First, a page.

Our Promise

It is because of your thoughtfulness and this passion we share, we’re able to bring change. We make sure that donating and helping is a wonderful and positive experience for you.

We will send you a periodic newsletter to keep you updated and you can also, at anytime, review our work and the difference your help is making. We would like to take this opportunity to put the name of the patron of this project on the English publications, books, on our website, and in the launch events to appreciate and acknowledge their help and to inspire others.

Project Expert: 

MMRI staff, Curatorial Team and Publishing Consultant

Budget: $50,000 

Status as of March 31, 2019: On 17th September 2012, MMRI was able to launch the last part of the omnibus, in six parts, of Maharana Fateh Singh. On 5th August 2013, the Haqiqat Bahida of Maharana Sajjan Singh was published. On 28th January 2015, the Haqiqat Bahida of Maharana Shambhu Singh was published. On 17th February 2016, The Haqiqat Bahida of Heir Apparent to the Ruler, Baojiraj Shri Bhupal Singh was published. Presently, the MMRI staff and the curatorial are working on the English translation of the Haqiqat Bahida of Maharana Sardar Singh. Additionally, the publication of the Haqiqat Bahida of Maharana Swarup Singh and Maharana Bheem Singh are forthcoming. We are excited to continue to support the scholarship.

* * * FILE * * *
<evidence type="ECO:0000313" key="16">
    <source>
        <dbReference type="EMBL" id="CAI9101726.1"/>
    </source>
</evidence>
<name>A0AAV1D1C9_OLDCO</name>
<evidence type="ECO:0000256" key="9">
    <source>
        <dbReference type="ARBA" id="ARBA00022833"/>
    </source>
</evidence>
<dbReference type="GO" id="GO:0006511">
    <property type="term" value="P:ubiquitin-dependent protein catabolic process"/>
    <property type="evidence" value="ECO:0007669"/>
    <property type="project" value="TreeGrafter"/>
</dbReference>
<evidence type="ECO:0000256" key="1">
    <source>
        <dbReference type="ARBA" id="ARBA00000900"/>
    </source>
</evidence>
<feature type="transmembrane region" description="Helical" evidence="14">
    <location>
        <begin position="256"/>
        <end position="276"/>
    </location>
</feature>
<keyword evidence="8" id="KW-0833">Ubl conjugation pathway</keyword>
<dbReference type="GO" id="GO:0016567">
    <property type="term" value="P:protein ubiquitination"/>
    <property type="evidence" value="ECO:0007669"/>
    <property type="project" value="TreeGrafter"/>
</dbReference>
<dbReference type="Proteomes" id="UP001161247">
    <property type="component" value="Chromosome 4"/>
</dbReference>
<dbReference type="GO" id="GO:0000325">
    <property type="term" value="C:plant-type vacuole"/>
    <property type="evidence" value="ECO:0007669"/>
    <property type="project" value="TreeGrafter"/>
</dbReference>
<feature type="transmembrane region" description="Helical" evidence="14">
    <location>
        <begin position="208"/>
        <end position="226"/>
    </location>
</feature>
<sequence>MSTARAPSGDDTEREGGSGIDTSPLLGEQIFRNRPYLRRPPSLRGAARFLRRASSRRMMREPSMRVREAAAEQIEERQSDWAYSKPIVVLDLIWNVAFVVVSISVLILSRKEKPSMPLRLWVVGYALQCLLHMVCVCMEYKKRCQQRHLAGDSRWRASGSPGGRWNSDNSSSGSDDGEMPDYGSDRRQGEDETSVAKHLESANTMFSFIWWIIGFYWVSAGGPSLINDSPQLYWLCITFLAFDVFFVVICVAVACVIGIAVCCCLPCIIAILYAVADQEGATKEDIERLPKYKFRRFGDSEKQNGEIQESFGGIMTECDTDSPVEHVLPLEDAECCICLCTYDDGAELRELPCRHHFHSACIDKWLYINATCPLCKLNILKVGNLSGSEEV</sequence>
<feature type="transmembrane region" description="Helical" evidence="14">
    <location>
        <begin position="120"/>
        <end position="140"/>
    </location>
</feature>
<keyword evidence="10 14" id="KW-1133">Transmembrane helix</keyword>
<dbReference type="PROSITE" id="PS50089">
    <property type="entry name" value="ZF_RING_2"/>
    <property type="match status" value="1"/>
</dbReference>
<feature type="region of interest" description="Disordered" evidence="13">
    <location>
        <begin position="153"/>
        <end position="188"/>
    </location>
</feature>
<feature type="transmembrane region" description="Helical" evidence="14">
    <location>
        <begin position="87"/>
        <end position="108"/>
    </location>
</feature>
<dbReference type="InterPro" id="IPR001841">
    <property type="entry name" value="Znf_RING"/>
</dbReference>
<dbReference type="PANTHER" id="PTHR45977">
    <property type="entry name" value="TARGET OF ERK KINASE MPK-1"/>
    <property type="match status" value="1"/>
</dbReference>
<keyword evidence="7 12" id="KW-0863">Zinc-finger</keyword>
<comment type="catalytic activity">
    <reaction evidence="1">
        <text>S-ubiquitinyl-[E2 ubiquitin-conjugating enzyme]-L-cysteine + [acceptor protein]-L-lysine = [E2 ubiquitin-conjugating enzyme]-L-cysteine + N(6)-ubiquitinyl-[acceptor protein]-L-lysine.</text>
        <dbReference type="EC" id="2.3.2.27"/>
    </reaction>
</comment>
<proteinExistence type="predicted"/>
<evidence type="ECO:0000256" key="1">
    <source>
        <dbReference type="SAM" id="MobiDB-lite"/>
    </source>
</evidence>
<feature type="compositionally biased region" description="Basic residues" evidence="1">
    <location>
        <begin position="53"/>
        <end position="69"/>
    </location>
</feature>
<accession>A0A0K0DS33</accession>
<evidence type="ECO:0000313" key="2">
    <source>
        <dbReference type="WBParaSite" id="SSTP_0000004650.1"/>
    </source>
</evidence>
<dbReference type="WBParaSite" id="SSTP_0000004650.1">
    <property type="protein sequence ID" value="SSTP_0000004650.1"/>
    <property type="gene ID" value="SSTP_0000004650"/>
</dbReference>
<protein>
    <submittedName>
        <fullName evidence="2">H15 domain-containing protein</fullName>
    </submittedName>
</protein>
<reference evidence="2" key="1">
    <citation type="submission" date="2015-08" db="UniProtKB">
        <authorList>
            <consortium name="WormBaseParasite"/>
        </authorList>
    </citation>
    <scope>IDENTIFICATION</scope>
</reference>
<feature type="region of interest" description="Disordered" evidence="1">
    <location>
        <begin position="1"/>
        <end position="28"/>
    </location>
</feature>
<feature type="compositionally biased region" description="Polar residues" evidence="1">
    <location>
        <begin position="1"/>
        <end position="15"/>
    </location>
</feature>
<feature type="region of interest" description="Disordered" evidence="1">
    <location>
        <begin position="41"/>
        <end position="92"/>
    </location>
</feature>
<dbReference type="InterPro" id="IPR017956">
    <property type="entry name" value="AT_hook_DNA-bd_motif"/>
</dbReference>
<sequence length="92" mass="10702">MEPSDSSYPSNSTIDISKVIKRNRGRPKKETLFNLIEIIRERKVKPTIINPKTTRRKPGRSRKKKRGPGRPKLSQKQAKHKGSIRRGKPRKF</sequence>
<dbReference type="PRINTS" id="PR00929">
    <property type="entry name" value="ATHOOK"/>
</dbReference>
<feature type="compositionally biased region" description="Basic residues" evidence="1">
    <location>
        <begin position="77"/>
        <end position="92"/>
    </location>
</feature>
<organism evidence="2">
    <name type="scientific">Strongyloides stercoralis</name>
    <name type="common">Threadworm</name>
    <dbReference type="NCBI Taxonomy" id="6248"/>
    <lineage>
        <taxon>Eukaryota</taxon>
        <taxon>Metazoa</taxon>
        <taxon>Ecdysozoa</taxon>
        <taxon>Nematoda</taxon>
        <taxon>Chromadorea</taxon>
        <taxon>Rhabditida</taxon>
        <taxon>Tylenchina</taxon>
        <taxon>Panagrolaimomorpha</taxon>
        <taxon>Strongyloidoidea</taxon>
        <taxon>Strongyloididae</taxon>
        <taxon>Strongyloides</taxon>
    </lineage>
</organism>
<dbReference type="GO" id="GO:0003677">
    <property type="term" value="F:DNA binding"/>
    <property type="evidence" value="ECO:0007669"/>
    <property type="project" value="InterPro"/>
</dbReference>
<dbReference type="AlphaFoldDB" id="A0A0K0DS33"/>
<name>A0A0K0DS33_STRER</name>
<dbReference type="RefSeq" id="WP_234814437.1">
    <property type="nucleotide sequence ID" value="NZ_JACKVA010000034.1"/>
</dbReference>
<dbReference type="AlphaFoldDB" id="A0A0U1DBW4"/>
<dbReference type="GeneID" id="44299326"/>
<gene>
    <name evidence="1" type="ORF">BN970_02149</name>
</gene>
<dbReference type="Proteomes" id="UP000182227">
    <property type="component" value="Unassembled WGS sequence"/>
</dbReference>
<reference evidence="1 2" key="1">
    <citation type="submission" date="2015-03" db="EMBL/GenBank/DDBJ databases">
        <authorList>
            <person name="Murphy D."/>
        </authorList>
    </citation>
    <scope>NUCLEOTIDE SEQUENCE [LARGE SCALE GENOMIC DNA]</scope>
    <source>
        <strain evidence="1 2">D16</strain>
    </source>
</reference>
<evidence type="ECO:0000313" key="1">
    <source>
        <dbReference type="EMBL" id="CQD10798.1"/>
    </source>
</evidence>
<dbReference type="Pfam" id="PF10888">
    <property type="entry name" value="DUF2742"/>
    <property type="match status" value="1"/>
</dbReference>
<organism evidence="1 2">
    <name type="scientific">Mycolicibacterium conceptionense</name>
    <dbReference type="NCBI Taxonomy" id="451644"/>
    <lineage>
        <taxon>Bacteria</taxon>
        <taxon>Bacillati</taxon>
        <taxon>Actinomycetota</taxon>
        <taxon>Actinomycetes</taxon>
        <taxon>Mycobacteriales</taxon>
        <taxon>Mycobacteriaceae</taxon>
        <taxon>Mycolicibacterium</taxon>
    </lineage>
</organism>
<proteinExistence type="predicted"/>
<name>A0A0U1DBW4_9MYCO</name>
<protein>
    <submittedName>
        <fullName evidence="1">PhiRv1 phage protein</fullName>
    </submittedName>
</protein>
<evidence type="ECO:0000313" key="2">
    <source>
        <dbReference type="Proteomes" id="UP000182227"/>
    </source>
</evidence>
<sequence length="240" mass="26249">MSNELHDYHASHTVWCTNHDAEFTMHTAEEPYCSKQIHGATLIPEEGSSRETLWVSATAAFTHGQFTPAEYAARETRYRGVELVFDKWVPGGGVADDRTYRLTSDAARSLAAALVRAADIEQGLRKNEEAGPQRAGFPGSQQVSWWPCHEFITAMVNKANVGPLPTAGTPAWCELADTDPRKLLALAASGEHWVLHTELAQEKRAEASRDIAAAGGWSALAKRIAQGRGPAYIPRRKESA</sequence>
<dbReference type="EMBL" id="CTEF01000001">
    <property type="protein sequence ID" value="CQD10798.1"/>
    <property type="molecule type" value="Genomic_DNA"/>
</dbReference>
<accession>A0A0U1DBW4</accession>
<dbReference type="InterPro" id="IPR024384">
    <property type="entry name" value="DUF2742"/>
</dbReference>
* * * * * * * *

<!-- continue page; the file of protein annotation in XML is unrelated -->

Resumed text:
Project Location:

City Palace Museum, Udaipur

Background and Overview:

A room of paintings, Chitram ki Burj is unlike any other space in the palace and constitutes a unique aspect of the cultural heritage of Mewar.

This small square domed room in the Mardana Mahal of the City Palace Museum has its walls and ceiling covered with exquisite paintings. While the room was constructed in the seventeenth century, the paintings probably date from the nineteenth century and depict the city of Udaipur, palace spaces, and rituals of the Mewar rulers. The paintings are in accord, in both style and theme, to the large-scale paintings on paper for which The City Palace Museum, Udaipur is renowned. The conservation of these paintings is extremely urgent which calls for more detailed documentation.

Various studies like stratigraphic examination and microchemical analysis of pigments, multi spectral imaging, IR reflectography, UV fluorescence etc. are being planned in addition to customary photographic, graphic and verbal documentation. This will give substantial information on the material and techniques of these paintings, alteration products, if any, and other subsequent interventions. Such information is valuable for understanding the work and its problems at hand, and hence deciding the most appropriate course of intervention as well for the publications.

This initiative was undertaken by Maharana of Mewar Charitable Foundation (MMCF) through supporting funds provided by Friends of Heritage Preservation, US. Comprehensive conservation works are now planned for 2021-22 after this detailed study and analysis.

Our Objective:

We aim to foster a better understanding of the painted narratives in Chitram ki Burj through outreach programmes, academic research, and the creation of interactive tools. Your contributions towards Conservation of Chitram ki Burj will allow the space and its paintings to be cared for by professionals and will help to implement best preservation practices using new-age technology and equipments.

Our Promise:

We will send you a periodic newsletter to keep you updated of the conservation work progress. For our prime supporters, we will display their names on our website, in publications, and in other outreach activities to appreciate and acknowledge their help as well as to inspire others.